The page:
ValueError: Subnode name must be in ['a', 'h', 'v', 'd'], not 'f'.


### Accessing Node2D’s attributes:¶

WaveletPacket2D is a tree data structure, which evaluates to a set of Node2D objects. WaveletPacket2D is just a special subclass of the Node2D class (which in turn inherits from a BaseNode, just like with Node and WaveletPacket for the 1D case.).

>>> print(wp['av'].data)
[[-4. -4.]
[-4. -4.]]

>>> print(wp['av'].path)
av

>>> print(wp['av'].node_name)
v

>>> print(wp['av'].parent.path)
a

>>> print(wp['av'].parent.data)
[[  3.   7.  11.  15.]
[  3.   7.  11.  15.]
[  3.   7.  11.  15.]
[  3.   7.  11.  15.]]

>>> print(wp['av'].level)
2

>>> print(wp['av'].maxlevel)
3

>>> print(wp['av'].mode)
symmetric


### Collecting nodes¶

We can get all nodes on the particular level using the WaveletPacket2D.get_level() method:

• 0 level - the root wp node:

>>> len(wp.get_level(0))
1
>>> print([node.path for node in wp.get_level(0)])
['']

• 1st level of decomposition:

>>> len(wp.get_level(1))
4
>>> print([node.path for node in wp.get_level(1)])
['a', 'h', 'v', 'd']

• 2nd level of decomposition:

>>> len(wp.get_level(2))
16
>>> paths = [node.path for node in wp.get_level(2)]
>>> for i, path in enumerate(paths):
...     if (i+1) % 4 == 0:
...         print(path)
...     else:
...         print(path, end=' ')
ha hh hv hd
va vh vv vd
da dh dv dd

• 3rd level of decomposition:

>>> print(len(wp.get_level(3)))
64
>>> paths = [node.path for node in wp.get_level(3)]
>>> for i, path in enumerate(paths):
...     if (i+1) % 8 == 0:
...         print(path)
...     else:
...         print(path, end=' ')
aaa aah aav aad aha ahh ahv ahd
haa hah hav had hha hhh hhv hhd
hva hvh hvv hvd hda hdh hdv hdd
vaa vah vav vad vha vhh vhv vhd
vva vvh vvv vvd vda vdh vdv vdd
daa dah dav dad dha dhh dhv dhd
dva dvh dvv dvd dda ddh ddv ddd


Note that WaveletPacket2D.get_level() performs automatic decomposition until it reaches the given level.

## Reconstructing data from Wavelet Packets:¶

Let’s create a new empty 2D Wavelet Packet structure and set its nodes values with known data from the previous examples:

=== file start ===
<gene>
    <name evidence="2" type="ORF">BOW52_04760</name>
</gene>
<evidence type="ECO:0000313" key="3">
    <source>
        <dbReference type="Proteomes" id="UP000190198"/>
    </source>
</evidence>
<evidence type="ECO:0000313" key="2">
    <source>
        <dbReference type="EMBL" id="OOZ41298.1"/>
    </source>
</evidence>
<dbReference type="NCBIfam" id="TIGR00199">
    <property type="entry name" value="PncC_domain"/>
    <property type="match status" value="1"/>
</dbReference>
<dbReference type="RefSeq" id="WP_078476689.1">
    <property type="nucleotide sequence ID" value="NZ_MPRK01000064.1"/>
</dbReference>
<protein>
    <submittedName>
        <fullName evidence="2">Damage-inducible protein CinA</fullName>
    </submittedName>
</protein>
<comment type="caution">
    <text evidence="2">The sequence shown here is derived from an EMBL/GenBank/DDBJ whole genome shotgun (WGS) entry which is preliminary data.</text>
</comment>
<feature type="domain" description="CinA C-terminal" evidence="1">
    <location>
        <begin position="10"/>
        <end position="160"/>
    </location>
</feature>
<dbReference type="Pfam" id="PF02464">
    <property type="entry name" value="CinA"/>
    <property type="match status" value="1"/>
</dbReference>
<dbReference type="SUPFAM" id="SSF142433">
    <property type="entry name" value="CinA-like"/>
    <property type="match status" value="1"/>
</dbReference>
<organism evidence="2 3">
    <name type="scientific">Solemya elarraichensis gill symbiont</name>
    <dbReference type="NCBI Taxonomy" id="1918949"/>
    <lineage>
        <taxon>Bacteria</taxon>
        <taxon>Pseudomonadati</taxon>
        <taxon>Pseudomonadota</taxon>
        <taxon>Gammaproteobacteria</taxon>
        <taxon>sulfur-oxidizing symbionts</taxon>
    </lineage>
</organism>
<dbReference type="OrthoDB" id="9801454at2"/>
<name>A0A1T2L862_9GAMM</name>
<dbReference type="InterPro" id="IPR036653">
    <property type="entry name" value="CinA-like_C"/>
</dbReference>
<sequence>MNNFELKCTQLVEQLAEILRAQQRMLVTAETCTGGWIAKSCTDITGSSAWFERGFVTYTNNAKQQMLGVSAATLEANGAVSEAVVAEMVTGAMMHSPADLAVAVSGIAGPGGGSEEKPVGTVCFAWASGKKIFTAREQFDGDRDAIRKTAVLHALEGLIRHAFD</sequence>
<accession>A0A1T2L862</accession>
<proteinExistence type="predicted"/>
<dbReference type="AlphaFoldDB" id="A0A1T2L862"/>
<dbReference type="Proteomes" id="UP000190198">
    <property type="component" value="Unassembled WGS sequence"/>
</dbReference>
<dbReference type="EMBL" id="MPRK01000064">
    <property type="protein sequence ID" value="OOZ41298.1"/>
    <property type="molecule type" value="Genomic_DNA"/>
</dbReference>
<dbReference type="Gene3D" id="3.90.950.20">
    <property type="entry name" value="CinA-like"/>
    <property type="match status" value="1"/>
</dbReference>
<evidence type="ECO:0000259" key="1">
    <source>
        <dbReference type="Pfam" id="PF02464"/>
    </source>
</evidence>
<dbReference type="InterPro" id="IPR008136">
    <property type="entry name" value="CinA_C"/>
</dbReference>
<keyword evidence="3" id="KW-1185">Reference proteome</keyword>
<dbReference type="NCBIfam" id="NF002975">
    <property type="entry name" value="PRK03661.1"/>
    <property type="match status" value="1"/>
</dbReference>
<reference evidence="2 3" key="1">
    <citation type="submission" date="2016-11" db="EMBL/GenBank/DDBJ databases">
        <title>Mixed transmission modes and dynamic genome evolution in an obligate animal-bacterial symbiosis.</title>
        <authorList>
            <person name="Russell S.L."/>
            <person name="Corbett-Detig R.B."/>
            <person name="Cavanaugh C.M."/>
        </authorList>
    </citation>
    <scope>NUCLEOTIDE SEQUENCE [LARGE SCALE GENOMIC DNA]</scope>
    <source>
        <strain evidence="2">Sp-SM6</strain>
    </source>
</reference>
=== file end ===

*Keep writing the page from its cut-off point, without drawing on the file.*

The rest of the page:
>>> new_wp = pywt.WaveletPacket2D(data=None, wavelet='db1', mode='symmetric')

>>> new_wp['vh'] = wp['vh'].data # [[0.0, 0.0], [0.0, 0.0]]
>>> new_wp['vv'] = wp['vh'].data # [[0.0, 0.0], [0.0, 0.0]]
>>> new_wp['vd'] = [[0.0, 0.0], [0.0, 0.0]]

>>> new_wp['a'] = [[3.0, 7.0, 11.0, 15.0], [3.0, 7.0, 11.0, 15.0],
...                [3.0, 7.0, 11.0, 15.0], [3.0, 7.0, 11.0, 15.0]]
>>> new_wp['d'] = [[0.0, 0.0, 0.0, 0.0], [0.0, 0.0, 0.0, 0.0],
...                [0.0, 0.0, 0.0, 0.0], [0.0, 0.0, 0.0, 0.0]]


For convenience, Node2D.data gets automatically extracted from the base Node2D object:

>>> new_wp['h'] = wp['h'] # all zeros


Note: just remember to not assign to the node.data parameter directly (todo).

And reconstruct the data from the a, d, vh, vv, vd and h packets (Note that va node was not set and the WP tree is “not complete” - the va branch will be treated as zero-array):

>>> print(new_wp.reconstruct(update=False))
[[ 1.5  1.5  3.5  3.5  5.5  5.5  7.5  7.5]
[ 1.5  1.5  3.5  3.5  5.5  5.5  7.5  7.5]
[ 1.5  1.5  3.5  3.5  5.5  5.5  7.5  7.5]
[ 1.5  1.5  3.5  3.5  5.5  5.5  7.5  7.5]
[ 1.5  1.5  3.5  3.5  5.5  5.5  7.5  7.5]
[ 1.5  1.5  3.5  3.5  5.5  5.5  7.5  7.5]
[ 1.5  1.5  3.5  3.5  5.5  5.5  7.5  7.5]
[ 1.5  1.5  3.5  3.5  5.5  5.5  7.5  7.5]]


Now set the va node with the known values and do the reconstruction again:

>>> new_wp['va'] = wp['va'].data # [[-2.0, -2.0], [-2.0, -2.0]]
>>> print(new_wp.reconstruct(update=False))
[[ 1.  2.  3.  4.  5.  6.  7.  8.]
[ 1.  2.  3.  4.  5.  6.  7.  8.]